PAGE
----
I have a problem when it comes to endings. I know I am not alone in this, as I was reminded when The Middle referenced a genius Shel Silverstein quote in this week’s episode:
“There are no happy endings.
Endings are the saddest part,
So just give me a happy middle
And a very happy start.”
Suffice it to say, this time of year can bite me. Here are some of the reasons why.
My daughter’s last day of second of grade is tomorrow. Big deal, you say. Well, it IS a big frickin’ deal. You might not think the completion of the second grade year is all that much of a milestone, but what you didn’t know is that next year, she moves upstairs. Uh huh. Upstairs. With bigger people. Which means she will be one of those bigger people. And I will have to go out of my way to spy on her when I am randomly up at school for an errand. And that means I probably won’t do it because, despite there being something just a bit magical about going unnoticed and seeing your child in the midst of the learning process, going out of my way to do so seems like a very “helicopter parent” thing to do. That is coupled with the fact that she recently moaned that it will be FOR-EV-ER until she moves out of the house when I told her that was the exact time she could stop blow drying her hair at night and let her pillow get all moldy…to which I responded, “it won’t be forever. You are almost halfway there.” Then I promptly exited her room, grabbed the chocolate Fiber One cereal (which was the only chocolate thing we happened to have in the house), went to my room, and cried while I shoved my mouth with cereal and watched the video where four-year-old Grace sings “Once Upon a Dream” while playing the booze guitar I brought her from Vegas…after I drank 80 ounces of pina colada out of it. And she got away with not drying her hair. And then I had to use the facilities. You know, because of the Fiber One.
I also had to admit The Office is finally over. I’m not going to say, “it was time.” I’m not going to say, “it hasn’t been as funny in years.” Because I was invested. And when you’re invested, all you really need are those quirky characters you’ve grown to love to make you smile for a half hour once a week. It’s like life. You might fall in love with your significant other because he used to bring you flowers every week back when you both had extra time and disposable income, but hopefully you don’t say to him, I think it’s time, when all he ends up bringing home is himself…and maybe the chickpeas you forgot for that night’s dinner.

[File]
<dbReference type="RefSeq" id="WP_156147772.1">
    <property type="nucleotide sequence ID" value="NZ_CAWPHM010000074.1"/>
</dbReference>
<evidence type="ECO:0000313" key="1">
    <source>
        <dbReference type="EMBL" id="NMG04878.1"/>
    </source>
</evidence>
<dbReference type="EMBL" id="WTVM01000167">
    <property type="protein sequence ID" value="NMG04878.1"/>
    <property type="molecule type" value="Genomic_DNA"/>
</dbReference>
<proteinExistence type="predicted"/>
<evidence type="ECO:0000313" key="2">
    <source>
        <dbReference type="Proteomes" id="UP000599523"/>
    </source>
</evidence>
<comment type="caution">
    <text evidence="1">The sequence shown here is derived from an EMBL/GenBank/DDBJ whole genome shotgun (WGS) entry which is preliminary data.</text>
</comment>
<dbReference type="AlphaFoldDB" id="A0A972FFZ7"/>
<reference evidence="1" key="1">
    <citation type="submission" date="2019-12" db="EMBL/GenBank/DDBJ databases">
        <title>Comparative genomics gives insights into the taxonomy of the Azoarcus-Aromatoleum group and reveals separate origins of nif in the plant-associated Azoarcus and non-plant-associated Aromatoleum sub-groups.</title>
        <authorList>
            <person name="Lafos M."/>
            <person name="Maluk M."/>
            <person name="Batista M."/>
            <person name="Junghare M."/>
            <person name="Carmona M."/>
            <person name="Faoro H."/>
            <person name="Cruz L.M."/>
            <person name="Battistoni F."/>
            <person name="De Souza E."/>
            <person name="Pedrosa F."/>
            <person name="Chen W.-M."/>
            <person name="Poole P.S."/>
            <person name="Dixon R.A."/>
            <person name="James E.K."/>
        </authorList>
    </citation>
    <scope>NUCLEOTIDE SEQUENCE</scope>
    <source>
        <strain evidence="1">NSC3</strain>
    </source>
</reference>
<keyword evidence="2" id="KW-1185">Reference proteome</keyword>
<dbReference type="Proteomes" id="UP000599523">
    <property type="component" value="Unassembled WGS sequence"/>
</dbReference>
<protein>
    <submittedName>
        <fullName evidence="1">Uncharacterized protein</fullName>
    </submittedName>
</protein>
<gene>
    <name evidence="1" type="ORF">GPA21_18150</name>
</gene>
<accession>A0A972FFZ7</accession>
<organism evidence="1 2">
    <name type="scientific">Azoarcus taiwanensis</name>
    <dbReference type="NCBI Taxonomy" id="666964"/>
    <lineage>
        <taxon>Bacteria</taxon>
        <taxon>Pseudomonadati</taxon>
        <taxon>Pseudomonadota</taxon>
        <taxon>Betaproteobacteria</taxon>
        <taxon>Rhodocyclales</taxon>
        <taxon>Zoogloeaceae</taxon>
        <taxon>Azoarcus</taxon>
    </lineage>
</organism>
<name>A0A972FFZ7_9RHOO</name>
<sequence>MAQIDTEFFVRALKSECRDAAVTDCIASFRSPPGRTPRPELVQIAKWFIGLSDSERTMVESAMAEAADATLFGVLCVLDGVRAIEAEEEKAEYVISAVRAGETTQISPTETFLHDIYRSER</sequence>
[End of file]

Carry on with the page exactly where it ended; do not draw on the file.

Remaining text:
Finally, my son finished preschool…forever. And since he is my baby, that means I am finished with preschool as well…forever. A whole chapter of my life as a mother has come to a close. The preschool years have their own character, and there is no easing into the next phase. Kindergarten is a “take no prisoners” kind of deal: Hey, look at me! I’m Kindergarten. I’m going to keep your kid away from home practically all day for five days a week. And I come complete with a full extra curricular schedule of sports and club activities. And I work hard to correct your kid’s endearing speech impediments and force him to stop saying things like “hosiple” for “hospital” and “chappy chap” for “chapstick.” And I’m going to teach him how to read and write and spell and do math and turn him into a regular person just like everyone else on earth, instead of letting him be that miniature sprite-like creature who isn’t really a baby but is too fresh and glowy to be like a real person yet. And I’m going to steal away your time with him, making it hard to randomly take him to a park on a shinning, breezy afternoon for some quick after-lunch fun. Or take him to the Magic House during the week to avoid going there on the weekend with everyone else and their brother…and their brother’s friend…and their brother’s friend’s neighbor. Michael has only been out of preschool for a week, and it is already happening. The other day he told me he knew what 1+1 was…and he wasn’t lying. He totally knew the answer. That’s math, people. The the whole foundation of math right there. Thankfully, after acknowledging his brilliance, I said that I bet he also knew what 2+2 was, to which he responded, “Mom, that’s not even a math problem.” Whew. There’s still some preschooler in there.
So yeah, I was pretty weepy on Michael’s last day of preschool. Our family has been there for the last five years. I went around to each and every teacher my children have had and didn’t really say anything, but just gave them each a hug and did that stupid weepy thing I do, just like I did during The Office finale, and just like I will probably do at some point tomorrow when Grace finishes second grade. Those endings are the saddest part, because their starts and middles HAVE been so happy. Something as small as being able to peep into Grace’s classroom and see her learning at her desk because it is already on my way out of the building after having to run a quick errand at her school has made me happy. Spending a half hour once a week with characters who showed up into my life just a week after I became a mother, who made me miss being at work and satisfied to be a stay-at-home mom all at once, and who made me laugh, giggle, and/or snort has made me happy. And being a mom of preschoolers has made me happy. Very, very happy.
But the end has come and gone, and now I must move on. It’s time to work on that whole “very happy start” thing, because I already know the ending is going to leave me forever wanting more, which can never be satisfied.
That’s what she said.